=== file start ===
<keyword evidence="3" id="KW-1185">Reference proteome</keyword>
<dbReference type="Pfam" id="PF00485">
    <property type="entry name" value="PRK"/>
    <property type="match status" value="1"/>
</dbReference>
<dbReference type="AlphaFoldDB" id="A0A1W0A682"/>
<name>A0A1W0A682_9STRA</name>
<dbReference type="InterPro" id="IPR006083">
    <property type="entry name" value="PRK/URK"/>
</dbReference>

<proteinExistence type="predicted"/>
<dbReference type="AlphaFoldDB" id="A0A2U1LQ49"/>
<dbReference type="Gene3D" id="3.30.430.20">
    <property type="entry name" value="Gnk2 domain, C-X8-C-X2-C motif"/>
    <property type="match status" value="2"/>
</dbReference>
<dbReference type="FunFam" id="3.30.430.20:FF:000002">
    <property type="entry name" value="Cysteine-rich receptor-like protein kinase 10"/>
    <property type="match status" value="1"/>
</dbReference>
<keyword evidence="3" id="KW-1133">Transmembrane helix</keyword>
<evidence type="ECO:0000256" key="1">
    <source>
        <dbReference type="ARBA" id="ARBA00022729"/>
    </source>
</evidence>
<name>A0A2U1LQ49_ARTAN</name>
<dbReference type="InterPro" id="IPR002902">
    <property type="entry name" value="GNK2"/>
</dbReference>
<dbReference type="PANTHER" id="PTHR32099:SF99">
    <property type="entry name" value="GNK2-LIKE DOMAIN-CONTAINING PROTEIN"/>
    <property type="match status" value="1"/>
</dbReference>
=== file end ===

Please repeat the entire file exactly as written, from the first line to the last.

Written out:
<keyword evidence="3" id="KW-1185">Reference proteome</keyword>
<dbReference type="Pfam" id="PF00485">
    <property type="entry name" value="PRK"/>
    <property type="match status" value="1"/>
</dbReference>
<dbReference type="AlphaFoldDB" id="A0A1W0A682"/>
<name>A0A1W0A682_9STRA</name>
<dbReference type="InterPro" id="IPR006083">
    <property type="entry name" value="PRK/URK"/>
</dbReference>

<proteinExistence type="predicted"/>
<dbReference type="AlphaFoldDB" id="A0A2U1LQ49"/>
<dbReference type="Gene3D" id="3.30.430.20">
    <property type="entry name" value="Gnk2 domain, C-X8-C-X2-C motif"/>
    <property type="match status" value="2"/>
</dbReference>
<dbReference type="FunFam" id="3.30.430.20:FF:000002">
    <property type="entry name" value="Cysteine-rich receptor-like protein kinase 10"/>
    <property type="match status" value="1"/>
</dbReference>
<keyword evidence="3" id="KW-1133">Transmembrane helix</keyword>
<evidence type="ECO:0000256" key="1">
    <source>
        <dbReference type="ARBA" id="ARBA00022729"/>
    </source>
</evidence>
<name>A0A2U1LQ49_ARTAN</name>
<dbReference type="InterPro" id="IPR002902">
    <property type="entry name" value="GNK2"/>
</dbReference>
<dbReference type="PANTHER" id="PTHR32099:SF99">
    <property type="entry name" value="GNK2-LIKE DOMAIN-CONTAINING PROTEIN"/>
    <property type="match status" value="1"/>
</dbReference>